Just over a week ago, turnout in the Texas primary raised serious questions about how big the Democratic wave could grow by November. This week, however, Conor Lamb won a narrow special victory in a Pennsylvania district that President Trump had carried by 20 points. Democratic spirits soared and some began dreaming that 100 or more Republican House seats could be at risk.
It's natural for political types to overstate the importance of the most recent election or the one that's coming up next. After all, convincing voters that the fate of the world hinges on the results is a key part of getting them out to vote. In reality, however, the events of the last two weeks are just early signs of what might happen rather than what will happen. It's important to keep things in perspective.
The good news for Democrats from both Texas and Pennsylvania is that President Trump has energized the opposition. The early results confirm polling and anecdotal evidence that Democratic voters are more excited about voting this cycle than Republicans. It's almost a mirror image of what happened in 2010 when President Obama energized his opposition party.
If the enthusiasm advantage persists into November, the Democrats are likely to win a majority in the House of Representatives. A race-by-race analysis at ScottRasmussen.com currently projects that Nancy Pelosi's party would end up with 222 seats while the Republicans would have only 213 (assuming a good turnout for the Democrats). And, there's plenty of upside for the Democrats if the political winds keep blowing in their direction.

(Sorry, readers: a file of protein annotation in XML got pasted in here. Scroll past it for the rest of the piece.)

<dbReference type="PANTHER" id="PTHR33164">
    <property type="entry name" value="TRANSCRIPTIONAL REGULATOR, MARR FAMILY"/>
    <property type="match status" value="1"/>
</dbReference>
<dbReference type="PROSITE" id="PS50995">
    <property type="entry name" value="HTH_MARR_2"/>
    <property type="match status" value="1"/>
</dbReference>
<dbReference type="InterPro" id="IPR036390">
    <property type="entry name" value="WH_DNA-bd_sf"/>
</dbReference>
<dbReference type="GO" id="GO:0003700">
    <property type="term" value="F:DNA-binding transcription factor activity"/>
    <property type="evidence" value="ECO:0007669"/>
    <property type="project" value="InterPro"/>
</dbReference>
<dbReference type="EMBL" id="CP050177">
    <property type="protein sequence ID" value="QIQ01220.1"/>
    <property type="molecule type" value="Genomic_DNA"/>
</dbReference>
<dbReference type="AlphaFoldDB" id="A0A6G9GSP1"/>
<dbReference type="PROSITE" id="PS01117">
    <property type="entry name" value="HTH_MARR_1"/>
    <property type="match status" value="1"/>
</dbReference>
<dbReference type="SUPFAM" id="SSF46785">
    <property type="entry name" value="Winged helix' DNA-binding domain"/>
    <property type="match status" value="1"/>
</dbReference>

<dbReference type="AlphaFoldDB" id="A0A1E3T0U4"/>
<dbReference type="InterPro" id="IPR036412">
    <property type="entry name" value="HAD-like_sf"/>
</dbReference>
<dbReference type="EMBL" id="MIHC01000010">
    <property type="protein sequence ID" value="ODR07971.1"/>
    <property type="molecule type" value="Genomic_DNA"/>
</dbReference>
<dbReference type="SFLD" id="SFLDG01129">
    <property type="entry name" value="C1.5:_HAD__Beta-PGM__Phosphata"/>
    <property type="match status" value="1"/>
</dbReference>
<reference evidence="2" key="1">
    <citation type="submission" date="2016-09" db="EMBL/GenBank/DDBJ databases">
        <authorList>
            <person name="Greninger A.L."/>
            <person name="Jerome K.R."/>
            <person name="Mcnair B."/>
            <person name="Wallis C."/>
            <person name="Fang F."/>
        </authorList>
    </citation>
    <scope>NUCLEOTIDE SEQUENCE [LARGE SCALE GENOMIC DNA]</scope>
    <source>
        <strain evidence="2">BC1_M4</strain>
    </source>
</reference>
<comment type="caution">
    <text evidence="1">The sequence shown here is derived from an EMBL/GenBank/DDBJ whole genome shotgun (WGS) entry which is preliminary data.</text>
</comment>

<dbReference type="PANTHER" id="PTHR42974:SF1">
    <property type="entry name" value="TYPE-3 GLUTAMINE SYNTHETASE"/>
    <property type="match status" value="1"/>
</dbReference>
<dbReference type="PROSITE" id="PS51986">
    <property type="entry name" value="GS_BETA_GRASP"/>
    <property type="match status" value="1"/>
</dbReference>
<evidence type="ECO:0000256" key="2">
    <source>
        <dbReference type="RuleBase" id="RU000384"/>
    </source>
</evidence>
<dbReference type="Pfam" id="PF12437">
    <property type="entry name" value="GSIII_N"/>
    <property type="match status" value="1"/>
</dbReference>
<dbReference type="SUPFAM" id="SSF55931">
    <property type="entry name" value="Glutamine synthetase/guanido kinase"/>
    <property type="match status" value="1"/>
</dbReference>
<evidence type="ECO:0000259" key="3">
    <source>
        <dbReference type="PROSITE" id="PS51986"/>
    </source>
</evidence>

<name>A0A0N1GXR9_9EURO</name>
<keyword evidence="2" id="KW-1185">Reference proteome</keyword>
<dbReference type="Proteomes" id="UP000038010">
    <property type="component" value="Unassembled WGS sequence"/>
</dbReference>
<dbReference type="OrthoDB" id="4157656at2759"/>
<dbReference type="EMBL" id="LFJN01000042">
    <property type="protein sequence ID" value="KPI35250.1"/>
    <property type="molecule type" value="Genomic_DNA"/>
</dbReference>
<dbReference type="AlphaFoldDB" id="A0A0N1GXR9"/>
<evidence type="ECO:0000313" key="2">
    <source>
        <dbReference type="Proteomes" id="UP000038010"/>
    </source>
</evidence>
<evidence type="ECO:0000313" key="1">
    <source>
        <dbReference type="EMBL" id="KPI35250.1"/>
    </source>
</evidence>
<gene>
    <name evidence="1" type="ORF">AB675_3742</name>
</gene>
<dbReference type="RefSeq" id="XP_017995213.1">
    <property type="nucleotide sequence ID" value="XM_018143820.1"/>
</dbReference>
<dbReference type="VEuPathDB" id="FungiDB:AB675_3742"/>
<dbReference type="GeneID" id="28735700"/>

Another good sign for the Democrats is that some of these early expectations can take on the character of a self-fulfilling prophecy. A sense of momentum may help in recruiting top-tier candidates in competitive races and will certainly help the party's fundraising. On the flip side of the coin, evidence of a coming Democratic wave could open up more opportunities by convincing even more Republican incumbents to retire.
But the recent results include warning signs for Democrats as well. The biggest is Conor Lamb himself. Lamb won in a heavily Trump district by running as a conservative. He proudly embraces the Second Amendment, is personally opposed to abortion, and pledged not to vote for Nancy Pelosi as Speaker. It's not clear how many progressive Democratic voters are willing to accept such candidates as the price for winning.
In fact, most of the recent evidence suggests that the energy came from voters seeking more progressive candidates rather than centrists. Looking ahead, a primary next Tuesday in Illinois highlights the growing demands for ideological purity from the Democratic base. Seven term Congressman Dan Lipinsky is facing a serious challenge precisely because he has staked out policy positions similar to those of Conor Lamb.
If Democratic voters are unwilling to tolerate even moderately conservative candidates, their party's path to victory will be severely limited. If the party's messaging veers hard left and highlights themes such as single-payer health care and impeaching the president, then the Republicans will probably remain in control of Congress.
This is a good week for Democrats, but there are a lot of weeks left in Election 2018.